Your book Engage! is all about helping a business understand social media. The End of Business as Usual almost seems to pick up from there and examines changing consumer habits and how we all need to modify our business practices accordingly. This new book What’s the Future of Business? builds on your previous work and explores the customer experience. How did your earlier work influence this book?
Engage focused on helping businesses think strategically and holistically about how social media was additive to the business and marketing mix. It also showed the importance of embracing a social philosophy to improve every aspect of business. The End of Business as Usual took a darker but optimistic look at the social science of consumer behavior and the evolution of decision making and influence. Plus, I spent half of the book teaching champions how to focus on building alignment and bringing about change. With WTF, I decided to speak the language of the C-Suite by completely transforming the way I talk to place all emphasis on the importance of Generation C and the impact they have and will have on businesses. It’s iterative but each book is also helpful to wherever you are in the evolution of your business. I can’t say they’re timeless, but I did write them from a business, analytical, and philosophical approach to help them outlast the technology we get caught up talking about.
When I picked up this book, I noticed how different it was from all of the other business books out there. It’s graphic, visually appealing, an unusual size, the paper and the colors all grab your attention. It’s much more like a coffee-table book than a business book. How did you work with Mekanism, the designer of the book? What type of experience were you trying to create?
Everything is about experience. You share what you do, what you love, what you dislike, and everything in between. It’s a form of self-expression. The difference is that businesses tend to react to customer experience rather than define the experiences they wish their customers to have and share. When you begin with the latter, everything changes. From product design to language to marketing to service and support and finally advocacy, everything is different. It’s a bit more visceral and substantive.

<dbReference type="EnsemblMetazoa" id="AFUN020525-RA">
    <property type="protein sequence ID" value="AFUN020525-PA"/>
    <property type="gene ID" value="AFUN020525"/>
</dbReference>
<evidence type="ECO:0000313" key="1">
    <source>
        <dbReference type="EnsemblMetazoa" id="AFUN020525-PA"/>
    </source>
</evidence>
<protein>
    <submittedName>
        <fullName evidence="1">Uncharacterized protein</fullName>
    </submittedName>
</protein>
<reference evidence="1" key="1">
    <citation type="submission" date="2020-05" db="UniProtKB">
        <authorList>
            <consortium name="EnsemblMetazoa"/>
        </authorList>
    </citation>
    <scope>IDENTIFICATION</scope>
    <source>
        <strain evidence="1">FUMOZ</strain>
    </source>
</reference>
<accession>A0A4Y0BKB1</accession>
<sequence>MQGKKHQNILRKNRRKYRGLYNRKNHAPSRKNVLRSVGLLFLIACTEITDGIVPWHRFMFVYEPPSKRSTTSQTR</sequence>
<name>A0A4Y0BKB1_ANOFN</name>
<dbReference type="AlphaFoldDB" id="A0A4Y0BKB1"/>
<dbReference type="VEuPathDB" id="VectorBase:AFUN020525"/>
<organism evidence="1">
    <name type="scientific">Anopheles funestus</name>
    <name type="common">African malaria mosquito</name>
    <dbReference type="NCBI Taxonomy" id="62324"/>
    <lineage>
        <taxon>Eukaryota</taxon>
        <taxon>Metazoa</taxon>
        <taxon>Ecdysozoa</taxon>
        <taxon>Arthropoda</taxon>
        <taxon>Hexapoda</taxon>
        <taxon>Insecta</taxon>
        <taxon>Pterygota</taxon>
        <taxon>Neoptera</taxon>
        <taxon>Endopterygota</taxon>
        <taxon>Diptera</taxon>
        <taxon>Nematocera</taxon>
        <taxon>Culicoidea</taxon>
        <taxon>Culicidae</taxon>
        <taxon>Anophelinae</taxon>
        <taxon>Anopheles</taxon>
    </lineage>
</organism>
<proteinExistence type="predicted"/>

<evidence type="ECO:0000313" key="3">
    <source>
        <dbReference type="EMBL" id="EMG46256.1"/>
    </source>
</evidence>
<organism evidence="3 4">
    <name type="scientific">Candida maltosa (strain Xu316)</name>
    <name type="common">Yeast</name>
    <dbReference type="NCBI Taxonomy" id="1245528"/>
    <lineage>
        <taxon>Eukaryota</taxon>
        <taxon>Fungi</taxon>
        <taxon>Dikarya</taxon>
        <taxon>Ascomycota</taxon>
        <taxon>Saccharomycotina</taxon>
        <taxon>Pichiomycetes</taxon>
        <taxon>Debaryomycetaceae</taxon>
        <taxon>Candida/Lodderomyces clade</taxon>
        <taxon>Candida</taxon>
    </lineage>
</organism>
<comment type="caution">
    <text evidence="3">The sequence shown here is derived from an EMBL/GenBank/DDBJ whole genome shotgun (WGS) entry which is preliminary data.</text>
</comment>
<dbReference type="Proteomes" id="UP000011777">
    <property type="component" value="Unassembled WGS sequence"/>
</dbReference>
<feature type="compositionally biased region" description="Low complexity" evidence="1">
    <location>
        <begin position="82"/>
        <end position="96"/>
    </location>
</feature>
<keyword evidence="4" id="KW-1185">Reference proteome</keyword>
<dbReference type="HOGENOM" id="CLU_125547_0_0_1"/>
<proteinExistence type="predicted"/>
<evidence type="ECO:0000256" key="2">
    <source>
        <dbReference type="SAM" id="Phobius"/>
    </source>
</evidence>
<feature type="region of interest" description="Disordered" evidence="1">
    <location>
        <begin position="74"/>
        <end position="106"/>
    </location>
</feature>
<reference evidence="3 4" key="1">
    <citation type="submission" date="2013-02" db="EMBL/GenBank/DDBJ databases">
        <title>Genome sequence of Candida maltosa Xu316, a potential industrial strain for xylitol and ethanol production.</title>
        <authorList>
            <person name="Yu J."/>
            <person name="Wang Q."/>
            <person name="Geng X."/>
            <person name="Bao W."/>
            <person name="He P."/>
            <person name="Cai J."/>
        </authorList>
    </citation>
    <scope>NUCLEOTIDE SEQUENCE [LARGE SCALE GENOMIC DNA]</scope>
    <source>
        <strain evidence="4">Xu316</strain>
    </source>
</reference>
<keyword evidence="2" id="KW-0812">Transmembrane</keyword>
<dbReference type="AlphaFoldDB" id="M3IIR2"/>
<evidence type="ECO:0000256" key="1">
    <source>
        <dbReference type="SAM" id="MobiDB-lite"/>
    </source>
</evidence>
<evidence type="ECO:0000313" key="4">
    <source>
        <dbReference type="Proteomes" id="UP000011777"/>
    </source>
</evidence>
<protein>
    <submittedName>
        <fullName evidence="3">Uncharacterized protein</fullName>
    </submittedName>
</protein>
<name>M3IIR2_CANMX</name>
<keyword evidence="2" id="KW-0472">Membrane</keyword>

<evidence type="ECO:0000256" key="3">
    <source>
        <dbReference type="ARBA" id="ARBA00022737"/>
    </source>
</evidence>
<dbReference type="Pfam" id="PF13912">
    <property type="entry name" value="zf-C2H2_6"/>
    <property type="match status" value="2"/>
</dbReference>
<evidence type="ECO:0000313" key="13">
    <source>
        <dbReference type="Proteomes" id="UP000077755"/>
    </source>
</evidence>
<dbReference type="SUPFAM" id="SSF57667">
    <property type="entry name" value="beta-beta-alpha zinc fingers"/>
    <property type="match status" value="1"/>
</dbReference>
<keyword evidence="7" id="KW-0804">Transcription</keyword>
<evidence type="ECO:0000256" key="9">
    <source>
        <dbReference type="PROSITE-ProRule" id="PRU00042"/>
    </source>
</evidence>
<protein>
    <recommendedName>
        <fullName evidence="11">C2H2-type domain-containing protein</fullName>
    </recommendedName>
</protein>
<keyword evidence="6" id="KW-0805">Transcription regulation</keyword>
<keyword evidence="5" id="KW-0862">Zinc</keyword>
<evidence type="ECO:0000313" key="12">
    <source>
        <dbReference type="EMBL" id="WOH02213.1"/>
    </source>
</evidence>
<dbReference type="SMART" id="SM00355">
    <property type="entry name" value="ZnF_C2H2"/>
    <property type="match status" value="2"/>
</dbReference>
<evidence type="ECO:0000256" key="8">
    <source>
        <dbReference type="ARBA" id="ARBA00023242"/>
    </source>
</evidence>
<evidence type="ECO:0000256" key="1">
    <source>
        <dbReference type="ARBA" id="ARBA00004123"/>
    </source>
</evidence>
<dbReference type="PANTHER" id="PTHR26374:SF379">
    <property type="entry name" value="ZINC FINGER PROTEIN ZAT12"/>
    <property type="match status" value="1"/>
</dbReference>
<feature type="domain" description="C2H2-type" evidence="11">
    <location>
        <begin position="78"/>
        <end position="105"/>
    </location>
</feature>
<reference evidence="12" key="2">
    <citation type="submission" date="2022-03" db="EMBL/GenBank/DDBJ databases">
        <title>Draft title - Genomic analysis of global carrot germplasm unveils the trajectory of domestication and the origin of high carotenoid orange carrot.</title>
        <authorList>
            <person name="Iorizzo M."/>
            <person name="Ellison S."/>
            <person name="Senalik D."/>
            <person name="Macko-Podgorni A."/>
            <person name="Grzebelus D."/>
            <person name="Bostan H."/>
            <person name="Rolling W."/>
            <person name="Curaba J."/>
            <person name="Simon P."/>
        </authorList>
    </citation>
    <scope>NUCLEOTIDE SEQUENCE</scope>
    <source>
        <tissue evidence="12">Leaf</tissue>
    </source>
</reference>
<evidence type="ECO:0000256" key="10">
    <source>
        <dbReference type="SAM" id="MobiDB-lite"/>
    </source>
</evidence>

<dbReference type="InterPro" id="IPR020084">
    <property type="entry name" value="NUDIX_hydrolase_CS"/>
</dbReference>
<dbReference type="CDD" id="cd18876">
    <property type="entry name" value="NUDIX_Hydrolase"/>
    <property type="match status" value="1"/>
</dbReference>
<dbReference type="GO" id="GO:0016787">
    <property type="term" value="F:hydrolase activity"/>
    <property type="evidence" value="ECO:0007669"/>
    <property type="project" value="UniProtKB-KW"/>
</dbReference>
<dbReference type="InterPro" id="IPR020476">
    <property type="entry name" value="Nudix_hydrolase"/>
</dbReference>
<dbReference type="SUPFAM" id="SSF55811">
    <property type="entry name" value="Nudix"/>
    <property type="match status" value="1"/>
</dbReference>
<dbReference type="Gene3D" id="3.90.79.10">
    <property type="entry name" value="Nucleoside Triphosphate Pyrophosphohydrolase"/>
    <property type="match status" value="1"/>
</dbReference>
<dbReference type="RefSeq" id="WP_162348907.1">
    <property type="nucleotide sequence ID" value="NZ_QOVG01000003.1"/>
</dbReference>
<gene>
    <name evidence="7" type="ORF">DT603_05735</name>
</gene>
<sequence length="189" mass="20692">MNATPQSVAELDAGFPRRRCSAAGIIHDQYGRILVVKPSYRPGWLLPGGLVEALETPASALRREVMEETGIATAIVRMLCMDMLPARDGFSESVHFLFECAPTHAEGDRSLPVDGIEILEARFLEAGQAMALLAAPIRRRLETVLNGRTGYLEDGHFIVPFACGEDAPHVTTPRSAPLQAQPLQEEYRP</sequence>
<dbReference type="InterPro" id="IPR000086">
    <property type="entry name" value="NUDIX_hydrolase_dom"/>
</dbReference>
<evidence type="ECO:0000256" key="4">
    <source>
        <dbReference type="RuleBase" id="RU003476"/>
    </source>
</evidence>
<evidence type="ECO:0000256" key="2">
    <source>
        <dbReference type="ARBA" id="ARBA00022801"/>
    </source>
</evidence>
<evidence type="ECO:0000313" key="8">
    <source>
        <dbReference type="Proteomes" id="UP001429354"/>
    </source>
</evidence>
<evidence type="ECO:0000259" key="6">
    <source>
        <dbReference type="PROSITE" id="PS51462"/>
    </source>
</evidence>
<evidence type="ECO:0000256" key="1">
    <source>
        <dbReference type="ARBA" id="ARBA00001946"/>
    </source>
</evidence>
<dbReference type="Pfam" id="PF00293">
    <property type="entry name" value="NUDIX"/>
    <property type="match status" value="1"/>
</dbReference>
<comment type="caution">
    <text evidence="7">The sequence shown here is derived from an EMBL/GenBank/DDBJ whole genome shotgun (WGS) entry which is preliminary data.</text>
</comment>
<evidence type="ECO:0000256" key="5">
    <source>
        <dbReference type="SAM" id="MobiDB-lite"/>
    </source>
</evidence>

People will talk about you whether you are there to hear it or not. -Brian Solis
This is why WTF is what it is. The subtitle of the book is, “changing the way businesses create experiences.” I needed the book to be a living and breathing symbol of what an experience could be. When you look at most business books, it’s the cover design and the words that separate one from another. The shape, the font, the paper, it’s all rather homogenous. To emphasis the importance of experience takes the definition of what experience could be and the reactions it can evoke. I believed that if I could create an experience with a business book, one that makes people opt for the print over the electronic version, then the extent of our imagination and our willingness to take risks would become our only barrier to success in anything that we do.
I practice what I preach. I studied how Gen-C reads, the formats that they prefer, the content that they share, the way they interact with screens. I then studied the elements of user experience. I took everything I learned and set out to create an “analog app.” The book is rich with shorter bursts of text, rich in imagery, balanced with art, and glued together with a virtual navigation bar that delivers the digital experience to print. I served as art director but needed the help of Mekanism to bring the idea to life. I also brought in the help of my good friend Hugh MacLeod and his team at Social Object Factory to convert the theme of each chapter into a clever cartoon the way that only Hugh can do. The result is not only an experience but something that inspires innovation and transformation.
This is our time.